More physics, this time with Buddhism. The criminal ancestors poisoned the Earth, then left to find some other world to pollute with their presence. The survivors are all noncelibate monks, modified to survive in the environment and capable of transmitting themselves across space to new bodies. One group has taken to generating micro black holes in an act of creation, but it seems that there is a problem, which Yana has been asked to solve.
Yana’s eyes searched all the other displays, and found them all showing the same strangeness. Cameras were flooded with a blinding haze, and the ship’s readings were flickering between a multitude of conflicting signals, all coming through on the same channel. A siren blared, and suddenly, the ship’s readings flickered back into unity.
Although there is a lot of physics neep here, the story’s themes are spiritual: compassion and forgiveness. Some basic knowledge of Buddhism is probably more useful to readers than a physics text.
Abyss and Apex #34, 2nd Quarter 2010
“Talking to Elephants” by Mary Ann Mohanraj
There is war in a fantasy version of Sri Lanka, where the large royal family controls magic and the peasant rebels have guns. Ezi is a useless prince, whose only power is speaking to animals who won’t agree to fight for them. He also writes poetry and suffers from naive delusions about making peace with the enemy. But drastic events change everything.
This is a political work, if only because it evokes comparison to current events. As such, it can not be seen as simply a children’s fairytale about a young prince earning his crown. Thus it is unsatisfying to see the events from only a single point of view, in which the king is good and kind and wise and the rebels are the most clichéd of terrorists. And the elephants, whom everyone knows to be wise, are gravely deluded.
“Burning Bright” by Jennifer Hykes
Lori is leading a life she increasingly cares nothing about when a small dragon appears in her yard and declares it will eat her in a month, when it is larger. The prospect of imminent consumption concentrates Lori’s mind and leads her to recall the sort of life she had once wanted – making fudge. Not really a fantasy, as the dragon is no more than a catalyst for a standard life-transformation story.
“Boneless Corpse” by E Bundy
The narrator is a psychic detective in a world where humans coexist uneasily with dwarfs, although they occasionally do business. The dwarfs have discovered a murdered dwarf whose corpse is boneless, and they suspect the man who runs an exhibit of plasticized corpses, including a boneless one. But how do you murder a person by dissolving his bones?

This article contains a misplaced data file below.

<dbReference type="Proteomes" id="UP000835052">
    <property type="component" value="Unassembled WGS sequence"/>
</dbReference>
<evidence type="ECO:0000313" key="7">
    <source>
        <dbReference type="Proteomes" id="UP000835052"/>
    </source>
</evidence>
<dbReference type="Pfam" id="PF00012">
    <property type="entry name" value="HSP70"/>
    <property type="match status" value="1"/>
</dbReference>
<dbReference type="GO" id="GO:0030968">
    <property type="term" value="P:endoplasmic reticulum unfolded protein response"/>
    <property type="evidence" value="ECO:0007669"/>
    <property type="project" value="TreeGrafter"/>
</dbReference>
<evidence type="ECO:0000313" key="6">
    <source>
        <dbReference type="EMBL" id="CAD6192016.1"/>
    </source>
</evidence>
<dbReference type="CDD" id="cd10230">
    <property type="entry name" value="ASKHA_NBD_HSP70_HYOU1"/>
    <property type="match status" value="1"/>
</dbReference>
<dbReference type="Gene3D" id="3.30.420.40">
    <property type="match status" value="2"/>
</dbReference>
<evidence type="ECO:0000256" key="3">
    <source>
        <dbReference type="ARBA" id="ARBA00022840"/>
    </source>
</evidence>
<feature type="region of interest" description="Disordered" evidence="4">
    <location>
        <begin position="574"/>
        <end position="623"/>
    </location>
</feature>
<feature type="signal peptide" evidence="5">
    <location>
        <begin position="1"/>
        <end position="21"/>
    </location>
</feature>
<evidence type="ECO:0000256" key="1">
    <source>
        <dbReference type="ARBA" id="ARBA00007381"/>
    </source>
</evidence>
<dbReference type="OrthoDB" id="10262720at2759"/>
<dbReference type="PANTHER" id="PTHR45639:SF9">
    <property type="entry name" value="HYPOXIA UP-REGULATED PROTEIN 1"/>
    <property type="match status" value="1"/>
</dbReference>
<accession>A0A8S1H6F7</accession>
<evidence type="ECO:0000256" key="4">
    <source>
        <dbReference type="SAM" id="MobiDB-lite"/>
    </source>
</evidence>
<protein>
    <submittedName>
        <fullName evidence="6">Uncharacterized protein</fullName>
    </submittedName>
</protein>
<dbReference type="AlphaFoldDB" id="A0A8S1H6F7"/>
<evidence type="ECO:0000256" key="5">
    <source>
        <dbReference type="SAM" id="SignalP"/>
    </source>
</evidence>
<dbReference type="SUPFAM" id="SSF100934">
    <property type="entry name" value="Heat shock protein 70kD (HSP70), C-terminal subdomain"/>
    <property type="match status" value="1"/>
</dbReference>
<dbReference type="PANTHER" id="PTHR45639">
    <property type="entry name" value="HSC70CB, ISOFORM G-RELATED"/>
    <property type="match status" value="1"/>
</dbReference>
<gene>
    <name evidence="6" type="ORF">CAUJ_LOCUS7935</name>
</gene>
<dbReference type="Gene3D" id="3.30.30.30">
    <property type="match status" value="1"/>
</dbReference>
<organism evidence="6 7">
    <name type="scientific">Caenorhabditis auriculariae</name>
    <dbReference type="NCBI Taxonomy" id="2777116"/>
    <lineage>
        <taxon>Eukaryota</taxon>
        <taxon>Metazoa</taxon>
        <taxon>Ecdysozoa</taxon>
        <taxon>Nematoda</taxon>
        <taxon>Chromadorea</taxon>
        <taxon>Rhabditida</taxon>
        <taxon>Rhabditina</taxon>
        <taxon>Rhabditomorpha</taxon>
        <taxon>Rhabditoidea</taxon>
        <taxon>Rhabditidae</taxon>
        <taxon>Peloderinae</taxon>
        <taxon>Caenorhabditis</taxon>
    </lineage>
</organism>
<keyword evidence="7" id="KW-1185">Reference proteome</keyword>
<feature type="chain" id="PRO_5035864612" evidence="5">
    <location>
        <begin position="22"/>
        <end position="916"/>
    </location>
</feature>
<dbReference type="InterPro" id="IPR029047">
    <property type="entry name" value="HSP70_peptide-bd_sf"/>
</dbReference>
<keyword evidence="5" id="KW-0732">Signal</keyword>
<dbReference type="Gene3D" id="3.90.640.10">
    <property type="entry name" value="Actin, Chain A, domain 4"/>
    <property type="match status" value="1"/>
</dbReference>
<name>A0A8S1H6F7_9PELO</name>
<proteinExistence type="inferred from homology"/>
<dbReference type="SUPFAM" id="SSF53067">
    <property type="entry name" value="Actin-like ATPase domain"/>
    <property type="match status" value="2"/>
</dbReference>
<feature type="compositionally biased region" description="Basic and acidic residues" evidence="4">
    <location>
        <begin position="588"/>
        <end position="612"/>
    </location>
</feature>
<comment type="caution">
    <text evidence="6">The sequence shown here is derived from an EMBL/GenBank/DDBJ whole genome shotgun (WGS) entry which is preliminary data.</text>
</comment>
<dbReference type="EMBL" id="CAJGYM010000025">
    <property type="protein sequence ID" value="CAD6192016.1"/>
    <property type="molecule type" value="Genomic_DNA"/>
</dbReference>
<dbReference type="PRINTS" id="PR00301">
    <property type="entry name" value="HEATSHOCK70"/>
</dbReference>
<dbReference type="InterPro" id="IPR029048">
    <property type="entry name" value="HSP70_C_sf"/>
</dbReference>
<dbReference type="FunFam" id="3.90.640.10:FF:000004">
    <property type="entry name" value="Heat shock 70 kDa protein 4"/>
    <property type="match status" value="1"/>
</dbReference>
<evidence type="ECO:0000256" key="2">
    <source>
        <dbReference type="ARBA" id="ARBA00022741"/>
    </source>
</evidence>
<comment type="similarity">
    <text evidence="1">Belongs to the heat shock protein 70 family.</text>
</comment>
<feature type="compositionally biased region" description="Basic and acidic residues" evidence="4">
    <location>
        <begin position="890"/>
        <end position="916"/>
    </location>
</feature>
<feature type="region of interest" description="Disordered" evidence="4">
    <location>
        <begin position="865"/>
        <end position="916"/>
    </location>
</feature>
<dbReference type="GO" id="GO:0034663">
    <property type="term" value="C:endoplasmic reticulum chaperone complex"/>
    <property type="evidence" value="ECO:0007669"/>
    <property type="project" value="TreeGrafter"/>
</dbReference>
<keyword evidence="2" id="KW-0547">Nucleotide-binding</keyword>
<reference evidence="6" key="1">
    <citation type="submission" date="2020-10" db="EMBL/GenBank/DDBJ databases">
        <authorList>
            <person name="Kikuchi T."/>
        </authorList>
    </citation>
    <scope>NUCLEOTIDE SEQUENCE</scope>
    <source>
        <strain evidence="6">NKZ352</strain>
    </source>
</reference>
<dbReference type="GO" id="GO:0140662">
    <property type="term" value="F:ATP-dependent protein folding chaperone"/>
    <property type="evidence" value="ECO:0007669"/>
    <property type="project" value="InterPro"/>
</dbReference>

Here’s an interesting world, with several different and disagreeable species of near-humans involved in political and criminal conspiracies. I like the narrator’s attitude, manipulating the misogynistic dwarfs with their own prejudices, as well as the dwarfs themselves.
A professional shovel-carrying dwarf is called a skovlmand, a word we might translate as “goon.” They hone the blades until they are able to slice your leg in half with the flick of a gnarled arm. I once saw a skovlmand split an oak trunk the size of a barrel with a thrown shovel.
“Mind’s Eye View” by David Schibi
SF. Eli is a scientist working on Bio-Cybernetics, transferring human minds into artificial bodies. The government uses the cyborgs primarily for military and security functions. But human minds need to dream in order to properly function, and this ability was omitted from the programming. This is the problem that Eli is attempting to solve.
The author warns readers in the first line that none of this is real, and when things aren’t real, we pretty well know what they are. What isn’t clear is the reason why the dream problem is so intractable, and why, decades or centuries later, the cyborgs are still called prototypes, although they have been in common use for a long time. Unless that problem isn’t real, either. Or perhaps it has long since been solved, but Eli simply doesn’t know it. And we will never know.
“The Black Sheep of Vaerlosi” by Desmond Warzel
SF. The narrator is a customs inspector, and his professional interest is stimulated by the arrival in his sector of a notorious smuggler, Gilbert Nwachakwu. Nwachakwu claims to have cleared himself of legal entanglements, and the records confirm this. But the narrator is certain he is smuggling something on his numerous trips to Vairlosi.